Anthony Fauci Exposes Yale’s Gregg Gonsalves As Academic Activist Who Fakes Data Claims

Anthony Fauci Exposes Yale’s Gregg Gonsalves As Academic Activist Who Fakes Data Claims

Authored by Paul D. Thacker via The Disinformation Chronicle,

Update: Gonsalves (aka ‘4G’) has been scalped, and has deleted his account since this article was originally published.

Former White House medical adviser Dr. Anthony Fauci admitted in a congressional deposition last week that the federal government’s COVID guidance for six-feet social distancing was not based on scientific evidence, stating under oath “it sort of just appeared.” Fauci’s testimony came during the second day of his closed-door deposition before the House Select Subcommittee on the Coronavirus Pandemic, and echoed a similar comment made by former FDA Commissioner Dr. Scott Gottlieb.

The six feet rule was arbitrary in and of itself,” Dr. Gottlieb said during a September 2021 appearance on “Face the Nation” while discussing COVID guidance. “Nobody knows where it came from. The six feet is a perfect example of sort of the lack of rigor of how CDC made recommendations.”

Curious to see who had promoted this arbitrary rule that “sort of just appeared”, I began searching news articles and social media and ran across an expert declaration on Yale’s website, filed by Gregg Gonsalves with the School of Public Health and Yale Law School. Gonsalves also writes regularly for multiple media outlets, including The Nation where he is their public health correspondent. “Data from China indicates that the average infected person passes the virus on to 2-3 other people at distances of 3-6 feet,” Gonsalves claimed in a legal filing.

Every medical crisis is AIDS

In case you’re unaware of Gregg Gonsalves, he’s a 1980s AIDS activist who later in life attended university and then, for some reason, got hired by Yale. But having honed his talents in advocacy, he retains a street activist’s indifference for scholarship and a pugnacious skill in diagnosing every medical crisis as AIDS in the 80s.

1980s Flashback:

Ebola? That’s AIDS, Gonsalves told NPR.

Opioid epidemic? AIDS again, he told New York Times.

How about Monkeypox? Do you need to read this Gregg Gonsalves essay, or is the evidence not clear? Hello, it’s AIDS!

And when the COVID outbreak began, physicians scrambled to study a never before seen virus, struggled to understand how it spread, and argued over how to best stop it.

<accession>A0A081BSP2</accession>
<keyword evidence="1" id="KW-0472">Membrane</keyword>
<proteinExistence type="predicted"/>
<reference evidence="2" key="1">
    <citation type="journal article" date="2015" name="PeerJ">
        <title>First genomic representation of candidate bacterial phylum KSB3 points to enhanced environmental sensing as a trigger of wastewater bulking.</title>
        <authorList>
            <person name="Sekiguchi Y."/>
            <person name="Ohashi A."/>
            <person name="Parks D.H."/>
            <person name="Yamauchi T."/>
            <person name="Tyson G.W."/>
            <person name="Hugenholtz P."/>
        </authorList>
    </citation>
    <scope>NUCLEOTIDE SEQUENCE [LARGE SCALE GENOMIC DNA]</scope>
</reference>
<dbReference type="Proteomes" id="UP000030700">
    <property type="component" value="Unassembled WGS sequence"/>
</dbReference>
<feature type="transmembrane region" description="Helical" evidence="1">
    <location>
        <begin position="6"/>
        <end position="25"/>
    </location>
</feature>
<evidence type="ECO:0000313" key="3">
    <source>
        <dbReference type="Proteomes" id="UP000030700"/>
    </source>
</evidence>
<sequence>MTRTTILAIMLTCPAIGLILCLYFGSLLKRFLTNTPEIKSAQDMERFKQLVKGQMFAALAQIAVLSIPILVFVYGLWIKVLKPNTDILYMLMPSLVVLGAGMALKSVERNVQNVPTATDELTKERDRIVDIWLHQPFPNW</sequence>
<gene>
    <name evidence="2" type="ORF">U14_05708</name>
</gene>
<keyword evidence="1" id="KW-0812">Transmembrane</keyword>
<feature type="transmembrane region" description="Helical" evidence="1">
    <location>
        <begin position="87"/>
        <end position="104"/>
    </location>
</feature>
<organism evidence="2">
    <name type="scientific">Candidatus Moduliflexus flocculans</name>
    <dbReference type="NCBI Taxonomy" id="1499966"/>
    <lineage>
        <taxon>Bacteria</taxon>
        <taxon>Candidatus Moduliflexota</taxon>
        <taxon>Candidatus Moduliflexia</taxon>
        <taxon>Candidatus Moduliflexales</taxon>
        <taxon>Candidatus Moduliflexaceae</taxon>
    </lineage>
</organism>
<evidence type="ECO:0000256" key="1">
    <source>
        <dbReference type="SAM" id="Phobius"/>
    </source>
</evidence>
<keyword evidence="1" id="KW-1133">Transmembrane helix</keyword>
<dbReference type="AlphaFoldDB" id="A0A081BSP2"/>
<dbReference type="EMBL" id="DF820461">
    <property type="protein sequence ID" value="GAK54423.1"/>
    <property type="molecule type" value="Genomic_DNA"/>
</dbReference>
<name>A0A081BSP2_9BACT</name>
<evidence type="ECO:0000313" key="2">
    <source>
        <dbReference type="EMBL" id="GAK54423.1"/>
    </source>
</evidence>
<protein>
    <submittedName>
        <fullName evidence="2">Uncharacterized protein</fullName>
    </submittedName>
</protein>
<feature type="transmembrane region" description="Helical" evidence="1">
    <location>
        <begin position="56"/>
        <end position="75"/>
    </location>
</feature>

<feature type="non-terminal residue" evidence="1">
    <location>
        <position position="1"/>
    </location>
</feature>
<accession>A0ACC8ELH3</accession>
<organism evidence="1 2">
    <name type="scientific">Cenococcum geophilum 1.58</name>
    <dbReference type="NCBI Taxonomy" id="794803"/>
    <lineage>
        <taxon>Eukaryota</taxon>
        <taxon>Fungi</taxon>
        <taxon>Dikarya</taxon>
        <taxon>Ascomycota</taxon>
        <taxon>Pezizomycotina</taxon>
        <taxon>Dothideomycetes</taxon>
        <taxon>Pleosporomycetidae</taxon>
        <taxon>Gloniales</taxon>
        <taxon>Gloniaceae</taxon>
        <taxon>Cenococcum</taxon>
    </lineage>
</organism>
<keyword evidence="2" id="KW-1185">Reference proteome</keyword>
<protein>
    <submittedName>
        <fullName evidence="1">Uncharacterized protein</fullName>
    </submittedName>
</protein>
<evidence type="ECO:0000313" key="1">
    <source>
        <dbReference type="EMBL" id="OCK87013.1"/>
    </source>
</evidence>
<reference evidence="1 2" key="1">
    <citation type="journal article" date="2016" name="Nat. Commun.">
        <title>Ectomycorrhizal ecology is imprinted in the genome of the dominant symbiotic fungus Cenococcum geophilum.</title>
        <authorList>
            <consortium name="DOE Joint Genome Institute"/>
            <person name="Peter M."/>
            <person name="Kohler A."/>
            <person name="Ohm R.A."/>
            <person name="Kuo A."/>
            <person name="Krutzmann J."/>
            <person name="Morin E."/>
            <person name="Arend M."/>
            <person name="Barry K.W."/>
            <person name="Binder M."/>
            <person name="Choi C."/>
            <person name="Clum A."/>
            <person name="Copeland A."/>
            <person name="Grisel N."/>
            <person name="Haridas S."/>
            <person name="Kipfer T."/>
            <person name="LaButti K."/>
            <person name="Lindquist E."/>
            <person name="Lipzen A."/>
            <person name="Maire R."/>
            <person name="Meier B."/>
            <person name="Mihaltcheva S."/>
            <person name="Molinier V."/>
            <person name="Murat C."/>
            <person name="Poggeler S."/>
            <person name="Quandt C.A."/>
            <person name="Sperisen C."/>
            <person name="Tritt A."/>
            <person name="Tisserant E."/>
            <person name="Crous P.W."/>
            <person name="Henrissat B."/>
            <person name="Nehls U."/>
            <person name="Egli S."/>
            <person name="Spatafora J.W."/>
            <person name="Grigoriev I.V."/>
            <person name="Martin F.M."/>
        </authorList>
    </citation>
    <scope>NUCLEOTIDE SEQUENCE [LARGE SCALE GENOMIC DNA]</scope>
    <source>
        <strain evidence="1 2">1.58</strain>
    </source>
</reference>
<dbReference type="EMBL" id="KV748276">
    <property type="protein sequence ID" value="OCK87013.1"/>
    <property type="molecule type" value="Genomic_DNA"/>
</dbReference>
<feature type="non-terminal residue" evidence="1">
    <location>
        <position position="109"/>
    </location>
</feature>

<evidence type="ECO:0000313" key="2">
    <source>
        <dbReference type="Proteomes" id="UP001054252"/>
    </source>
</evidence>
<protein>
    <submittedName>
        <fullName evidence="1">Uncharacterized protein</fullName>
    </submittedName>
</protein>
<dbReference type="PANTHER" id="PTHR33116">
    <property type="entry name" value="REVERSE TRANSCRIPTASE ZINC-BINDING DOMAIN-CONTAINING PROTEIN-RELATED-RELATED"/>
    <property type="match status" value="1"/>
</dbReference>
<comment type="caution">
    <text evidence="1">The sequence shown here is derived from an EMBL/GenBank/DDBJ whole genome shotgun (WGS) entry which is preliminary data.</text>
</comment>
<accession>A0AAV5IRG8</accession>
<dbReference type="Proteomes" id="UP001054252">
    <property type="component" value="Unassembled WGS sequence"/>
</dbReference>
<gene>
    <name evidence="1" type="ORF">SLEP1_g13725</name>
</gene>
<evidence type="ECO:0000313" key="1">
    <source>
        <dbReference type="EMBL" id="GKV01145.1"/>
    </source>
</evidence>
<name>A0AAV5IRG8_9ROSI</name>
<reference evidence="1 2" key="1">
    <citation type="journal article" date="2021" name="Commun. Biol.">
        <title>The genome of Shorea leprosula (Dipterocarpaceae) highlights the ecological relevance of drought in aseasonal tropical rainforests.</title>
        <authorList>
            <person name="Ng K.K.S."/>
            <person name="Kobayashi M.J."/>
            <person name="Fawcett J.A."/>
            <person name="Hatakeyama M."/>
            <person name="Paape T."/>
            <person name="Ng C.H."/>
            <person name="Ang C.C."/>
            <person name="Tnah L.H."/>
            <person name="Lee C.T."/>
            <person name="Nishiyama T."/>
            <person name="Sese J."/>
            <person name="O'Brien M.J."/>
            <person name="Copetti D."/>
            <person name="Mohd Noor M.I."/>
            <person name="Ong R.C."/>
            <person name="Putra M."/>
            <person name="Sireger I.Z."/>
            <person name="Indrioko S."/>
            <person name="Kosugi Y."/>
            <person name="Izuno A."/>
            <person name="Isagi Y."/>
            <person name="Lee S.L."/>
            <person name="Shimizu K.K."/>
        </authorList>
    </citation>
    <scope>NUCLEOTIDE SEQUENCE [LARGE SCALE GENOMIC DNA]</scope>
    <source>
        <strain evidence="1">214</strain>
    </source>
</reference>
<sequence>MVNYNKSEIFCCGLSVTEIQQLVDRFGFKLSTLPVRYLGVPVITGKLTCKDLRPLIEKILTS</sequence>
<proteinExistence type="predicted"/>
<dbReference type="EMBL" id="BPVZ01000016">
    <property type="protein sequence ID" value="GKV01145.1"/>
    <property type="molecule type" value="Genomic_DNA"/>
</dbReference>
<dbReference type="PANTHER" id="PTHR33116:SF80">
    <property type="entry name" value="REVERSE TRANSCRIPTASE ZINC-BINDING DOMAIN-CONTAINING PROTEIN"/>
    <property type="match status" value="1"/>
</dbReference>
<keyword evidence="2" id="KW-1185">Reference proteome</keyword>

Meanwhile, Gonsalves offered up another 1980s flashback performance. Can you hear Madonna pumping in the background? Papa Don’t Preach: it’s AIDS all over again.

Speaking to Vox, Gonsalves explained that “Trump’s handling of the crisis feels like an eerie callback to the 1980s, when then-President Ronald Reagan chose to ignore early warnings about the threat from HIV/AIDS.”

With Trump now posing as Reagan with a bad tan and orange hair, Gonsalves then donned a white coat and prescribed a New York Times article as treatment to manage a respiratory virus that had nothing to do with HIV. “Unless we figure out how to sort of move toward what the New York Times called for the other day — a national lockdown of sorts,” Gonsalves told Vox, “We’re just going to see cases increase and emergency rooms and ICUs across the country be filled to capacity.”

On social media, Gonsalves continued arguing for lockdowns, before complaining that he was being mischaracterized as pro-lockdown. And then cycling through this flip flop once again.

It’s the logical consistency of a small-minded hobgoblin.

Which brings me back to Fauci and the “it just sort of appeared” science for six-feet social distancing.

Protestors don’t need data

In a March 2020 expert declaration under penalty of perjury, Gonsalves claimed, “Data from China indicates that the average infected person passes the virus on to 2-3 other people at distances of 3-6 feet.” The declaration apparently supported legal claims that prisoners were at risk of COVID injury and should be released from the hoosegow.

But if you examine Gonsalves’ writing carefully (apparently, he didn’t) you’ll see he cites medical support for his 3-6 feet claim with footnote #7.

But when you go to footnote #7, you find Gonsalves doesn’t cite actual medical evidence; Just as when he argued for lockdowns in Vox, Gonsalves’ medical proof is a news story in the New York Times.

Perhaps you’re unfamiliar with science and how experts rank research, but nowhere in the medical literature do you find “newspaper article” cited as credible evidence. Please see this explanation at Mt. Sinai Medical School, if still in doubt.

But it gets even more odd.

When you read the New York Times article, you find there is no “data from China” as Gonsalves claims. The only proof the newspaper article provides for “six feet social distancing” is—get this—an artist’s drawing.

In short, Yale’s Gregg Gonsalves filed a legal declaration that made a medical claim based on a newspaper article—and that newspaper article doesn’t contain any evidence as Gonsalves claims.

Quite the expert, no?

To understand how this meets Yale’s academic standards, I emailed Gonsalves, asking him to explain.

Read the rest here

*  *  *

Aaaand, he’s gone:

STORY UPDATE: Hours after this story ran documenting Yale’s Gregg Gonsalves’ use of fake data and harassment of reporters and several female physicians, @greggonsalves closed his @x account.

Gonsalves has not responded to questions sent to @YaleLawSch

— Paul D. Thacker (@thackerpd) January 18, 2024


Tyler Durden
Thu, 01/18/2024 – 11:55

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